Skip to main content
ARS Home » Research » Publications at this Location » Publication #150336


item Henderson, Keri
item Phillips, Todd
item Moorman, Thomas - Tom
item Coats, Joel

Submitted to: Meeting Abstract
Publication Type: Abstract Only
Publication Acceptance Date: 11/15/2003
Publication Date: 11/15/2003
Citation: Henderson, K.L., Phillips, T.A., Moorman, T.B., Coats, J.R. 2003. Persistence and movement of tylosin in a manure-soil matrix [abstract]. SETAC Abstract Book, 24th North American Annual Meeting. p. 48.

Interpretive Summary:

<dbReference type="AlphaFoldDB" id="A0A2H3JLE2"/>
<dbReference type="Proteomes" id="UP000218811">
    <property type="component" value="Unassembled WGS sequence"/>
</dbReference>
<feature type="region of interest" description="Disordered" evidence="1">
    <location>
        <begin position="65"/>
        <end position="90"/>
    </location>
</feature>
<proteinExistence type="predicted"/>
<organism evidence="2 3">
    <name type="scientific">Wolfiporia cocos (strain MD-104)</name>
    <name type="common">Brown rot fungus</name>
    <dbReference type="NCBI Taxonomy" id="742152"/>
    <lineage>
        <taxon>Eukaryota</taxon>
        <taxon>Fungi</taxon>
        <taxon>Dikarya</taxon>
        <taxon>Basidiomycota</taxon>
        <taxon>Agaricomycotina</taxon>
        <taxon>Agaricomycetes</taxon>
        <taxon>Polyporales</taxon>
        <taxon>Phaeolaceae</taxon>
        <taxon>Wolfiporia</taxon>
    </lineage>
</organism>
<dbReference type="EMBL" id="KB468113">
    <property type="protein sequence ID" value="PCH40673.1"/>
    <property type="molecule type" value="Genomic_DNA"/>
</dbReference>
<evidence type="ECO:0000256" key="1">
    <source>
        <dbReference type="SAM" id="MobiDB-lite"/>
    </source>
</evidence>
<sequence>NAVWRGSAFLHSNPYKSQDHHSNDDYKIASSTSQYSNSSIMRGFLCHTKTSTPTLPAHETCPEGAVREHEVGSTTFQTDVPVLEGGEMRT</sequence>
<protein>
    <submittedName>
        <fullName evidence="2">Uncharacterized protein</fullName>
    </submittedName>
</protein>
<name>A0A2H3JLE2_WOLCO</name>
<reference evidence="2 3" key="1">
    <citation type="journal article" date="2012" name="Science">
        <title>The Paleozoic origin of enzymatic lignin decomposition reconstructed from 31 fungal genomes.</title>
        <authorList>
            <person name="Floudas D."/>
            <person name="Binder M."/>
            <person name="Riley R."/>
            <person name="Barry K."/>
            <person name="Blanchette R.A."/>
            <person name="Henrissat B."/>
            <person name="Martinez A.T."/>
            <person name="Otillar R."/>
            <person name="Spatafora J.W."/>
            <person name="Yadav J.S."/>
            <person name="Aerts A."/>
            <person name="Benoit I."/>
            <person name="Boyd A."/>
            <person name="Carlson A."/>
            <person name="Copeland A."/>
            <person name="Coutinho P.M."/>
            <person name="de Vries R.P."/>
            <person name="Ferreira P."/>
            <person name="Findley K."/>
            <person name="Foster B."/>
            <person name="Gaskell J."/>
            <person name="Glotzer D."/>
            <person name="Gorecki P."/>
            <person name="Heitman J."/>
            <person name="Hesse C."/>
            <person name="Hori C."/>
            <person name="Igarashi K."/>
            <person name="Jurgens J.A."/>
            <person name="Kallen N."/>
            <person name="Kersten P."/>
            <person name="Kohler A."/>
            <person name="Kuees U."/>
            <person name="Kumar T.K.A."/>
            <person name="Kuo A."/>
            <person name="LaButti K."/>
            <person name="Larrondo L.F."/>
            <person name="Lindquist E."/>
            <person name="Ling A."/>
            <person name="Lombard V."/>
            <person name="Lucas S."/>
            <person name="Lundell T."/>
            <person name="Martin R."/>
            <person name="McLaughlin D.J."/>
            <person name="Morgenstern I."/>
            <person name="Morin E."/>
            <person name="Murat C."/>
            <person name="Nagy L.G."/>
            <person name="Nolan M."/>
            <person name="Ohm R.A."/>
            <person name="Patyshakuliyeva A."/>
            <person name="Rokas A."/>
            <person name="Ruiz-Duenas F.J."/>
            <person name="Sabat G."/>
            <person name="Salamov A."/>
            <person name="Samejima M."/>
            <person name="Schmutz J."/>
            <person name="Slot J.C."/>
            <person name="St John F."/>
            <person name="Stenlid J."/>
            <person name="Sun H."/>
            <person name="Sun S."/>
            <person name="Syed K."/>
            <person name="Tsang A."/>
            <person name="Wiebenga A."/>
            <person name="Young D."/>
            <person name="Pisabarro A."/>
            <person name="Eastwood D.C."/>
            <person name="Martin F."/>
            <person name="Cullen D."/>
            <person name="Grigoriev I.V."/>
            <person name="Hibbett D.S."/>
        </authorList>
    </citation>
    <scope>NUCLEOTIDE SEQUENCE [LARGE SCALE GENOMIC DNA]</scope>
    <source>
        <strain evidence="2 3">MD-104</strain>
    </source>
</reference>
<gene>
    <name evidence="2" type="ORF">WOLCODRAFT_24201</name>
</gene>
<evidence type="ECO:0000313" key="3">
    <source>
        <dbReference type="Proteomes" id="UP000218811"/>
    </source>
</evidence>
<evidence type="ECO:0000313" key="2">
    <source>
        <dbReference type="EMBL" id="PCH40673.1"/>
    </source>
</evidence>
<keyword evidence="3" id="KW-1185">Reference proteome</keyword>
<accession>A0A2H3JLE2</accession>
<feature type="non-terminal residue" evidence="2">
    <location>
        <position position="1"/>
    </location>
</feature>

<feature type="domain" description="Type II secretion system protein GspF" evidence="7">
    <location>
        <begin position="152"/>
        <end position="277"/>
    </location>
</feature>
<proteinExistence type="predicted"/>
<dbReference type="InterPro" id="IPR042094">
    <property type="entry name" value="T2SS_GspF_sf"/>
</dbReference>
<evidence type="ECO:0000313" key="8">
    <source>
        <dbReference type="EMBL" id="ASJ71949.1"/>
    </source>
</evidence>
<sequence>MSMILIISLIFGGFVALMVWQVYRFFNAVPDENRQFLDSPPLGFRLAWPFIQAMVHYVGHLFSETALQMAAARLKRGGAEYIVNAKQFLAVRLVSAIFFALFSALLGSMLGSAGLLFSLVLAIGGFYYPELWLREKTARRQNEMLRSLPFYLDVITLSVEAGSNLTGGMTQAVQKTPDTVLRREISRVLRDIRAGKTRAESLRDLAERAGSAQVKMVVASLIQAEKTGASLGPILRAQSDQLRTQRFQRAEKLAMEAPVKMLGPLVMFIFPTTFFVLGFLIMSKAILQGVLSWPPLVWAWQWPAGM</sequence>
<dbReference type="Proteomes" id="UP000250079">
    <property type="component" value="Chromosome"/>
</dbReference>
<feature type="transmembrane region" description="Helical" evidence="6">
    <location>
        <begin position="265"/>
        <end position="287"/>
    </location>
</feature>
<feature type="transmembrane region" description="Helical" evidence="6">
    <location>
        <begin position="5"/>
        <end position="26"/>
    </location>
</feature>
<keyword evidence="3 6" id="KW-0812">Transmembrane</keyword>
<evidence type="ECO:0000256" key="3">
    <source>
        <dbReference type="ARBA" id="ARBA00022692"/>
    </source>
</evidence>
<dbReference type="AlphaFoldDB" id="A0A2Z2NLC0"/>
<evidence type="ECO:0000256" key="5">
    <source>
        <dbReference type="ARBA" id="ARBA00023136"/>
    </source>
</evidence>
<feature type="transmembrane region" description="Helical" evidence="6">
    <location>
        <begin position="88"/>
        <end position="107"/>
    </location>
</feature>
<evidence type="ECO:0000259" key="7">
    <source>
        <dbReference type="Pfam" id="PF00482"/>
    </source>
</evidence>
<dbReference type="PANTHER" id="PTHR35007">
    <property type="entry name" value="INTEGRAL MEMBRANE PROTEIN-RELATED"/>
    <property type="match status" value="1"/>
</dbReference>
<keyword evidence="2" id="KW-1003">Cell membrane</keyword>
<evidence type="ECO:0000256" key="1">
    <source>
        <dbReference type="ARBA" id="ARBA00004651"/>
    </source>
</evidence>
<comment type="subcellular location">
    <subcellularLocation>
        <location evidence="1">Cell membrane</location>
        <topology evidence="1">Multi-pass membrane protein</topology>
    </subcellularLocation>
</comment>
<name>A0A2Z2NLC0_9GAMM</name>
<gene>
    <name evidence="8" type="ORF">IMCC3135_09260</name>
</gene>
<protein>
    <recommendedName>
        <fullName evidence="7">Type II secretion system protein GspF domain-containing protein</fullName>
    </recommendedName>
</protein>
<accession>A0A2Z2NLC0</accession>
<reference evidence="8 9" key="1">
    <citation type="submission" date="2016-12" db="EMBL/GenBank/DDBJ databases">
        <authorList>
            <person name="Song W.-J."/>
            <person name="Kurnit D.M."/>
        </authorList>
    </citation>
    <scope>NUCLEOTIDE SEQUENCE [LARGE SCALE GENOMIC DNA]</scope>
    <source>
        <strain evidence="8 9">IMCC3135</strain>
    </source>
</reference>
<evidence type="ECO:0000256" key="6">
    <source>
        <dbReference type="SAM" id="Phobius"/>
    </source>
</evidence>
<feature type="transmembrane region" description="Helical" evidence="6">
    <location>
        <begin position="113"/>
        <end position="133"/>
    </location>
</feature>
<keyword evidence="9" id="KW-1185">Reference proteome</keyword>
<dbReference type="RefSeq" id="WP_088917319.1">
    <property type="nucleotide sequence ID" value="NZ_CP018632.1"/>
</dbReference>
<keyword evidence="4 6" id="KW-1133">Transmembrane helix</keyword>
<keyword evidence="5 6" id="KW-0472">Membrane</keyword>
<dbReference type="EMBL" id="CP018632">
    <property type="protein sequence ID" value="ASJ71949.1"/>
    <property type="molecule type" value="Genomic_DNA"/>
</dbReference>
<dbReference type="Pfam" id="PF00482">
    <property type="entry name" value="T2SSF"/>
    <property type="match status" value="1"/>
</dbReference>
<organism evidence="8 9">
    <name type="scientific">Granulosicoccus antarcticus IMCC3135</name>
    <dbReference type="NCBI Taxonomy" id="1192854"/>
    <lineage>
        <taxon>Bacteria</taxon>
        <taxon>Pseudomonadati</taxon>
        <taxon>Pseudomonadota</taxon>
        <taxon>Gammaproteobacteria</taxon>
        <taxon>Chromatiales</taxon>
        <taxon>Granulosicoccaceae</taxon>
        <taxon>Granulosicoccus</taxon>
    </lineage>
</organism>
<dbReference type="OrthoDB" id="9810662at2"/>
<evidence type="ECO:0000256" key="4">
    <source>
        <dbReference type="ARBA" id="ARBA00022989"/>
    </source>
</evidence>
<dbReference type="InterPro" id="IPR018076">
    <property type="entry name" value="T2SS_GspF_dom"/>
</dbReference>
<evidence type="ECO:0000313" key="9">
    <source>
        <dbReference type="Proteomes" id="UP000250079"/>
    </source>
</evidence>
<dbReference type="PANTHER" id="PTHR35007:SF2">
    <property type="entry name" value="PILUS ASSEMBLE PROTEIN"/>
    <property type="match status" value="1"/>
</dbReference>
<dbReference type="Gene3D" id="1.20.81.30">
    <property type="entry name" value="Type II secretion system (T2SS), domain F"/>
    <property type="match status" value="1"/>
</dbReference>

Technical Abstract: Antibiotics are widely used in food animal production in subtherapeutic doses for growth promotion, and in therapeutic doses for disease prevention. These compounds enter the environment via application of manure to soil, and have recently been detected in surface water bodies throughout the United States. There is additional concern for the development of microbial antibiotic-resistance related to such contamination. Tylosin is a veterinary antibiotic commonly used as a feed additive in swine production for both growth promotion and disease prevention. Swine excrete this drug in urine and feces, and tylosin enters the environment via manure application. Little is known about the fate of tylosin in a manure-soil matrix. In this study, the mobility and degradation of tylosin were investigated using intact soil columns. Soil columns (10-cm diameter and 25-cm length) were prepared and randomly assigned among manure treatment groups (e.g., manure without antibiotic, manure spiked with 5 ppm tylosin, manure spiked with 50 ppm tylosin) with four replicates per treatment. Manure, from hogs on an antibiotic-free diet, was uniformly applied and incorporated into the top 2 cm of soil. Columns were maintained at 20 deg C, and the equivalent of 3.8 cm of rainfall was applied dropwise over a period of 40-60 minutes weekly for four weeks. Waters leaching from intact soil columns were examined for tylosin; following the completion of leaching, the soil column was evaluated for the mobility of tylosin. Each column was divided into three 10-cm sections; two aliquots of soil from each section was homogenized and extracted with methanol. Tylosin was extracted from water using solid-phase extraction; concentrations of parent compound and major metabolites in leachate and soil were determined using LC/MS/MS. The results of this study provide data and methods that may be useful in risk assessment of antibiotics and manure management in the environment.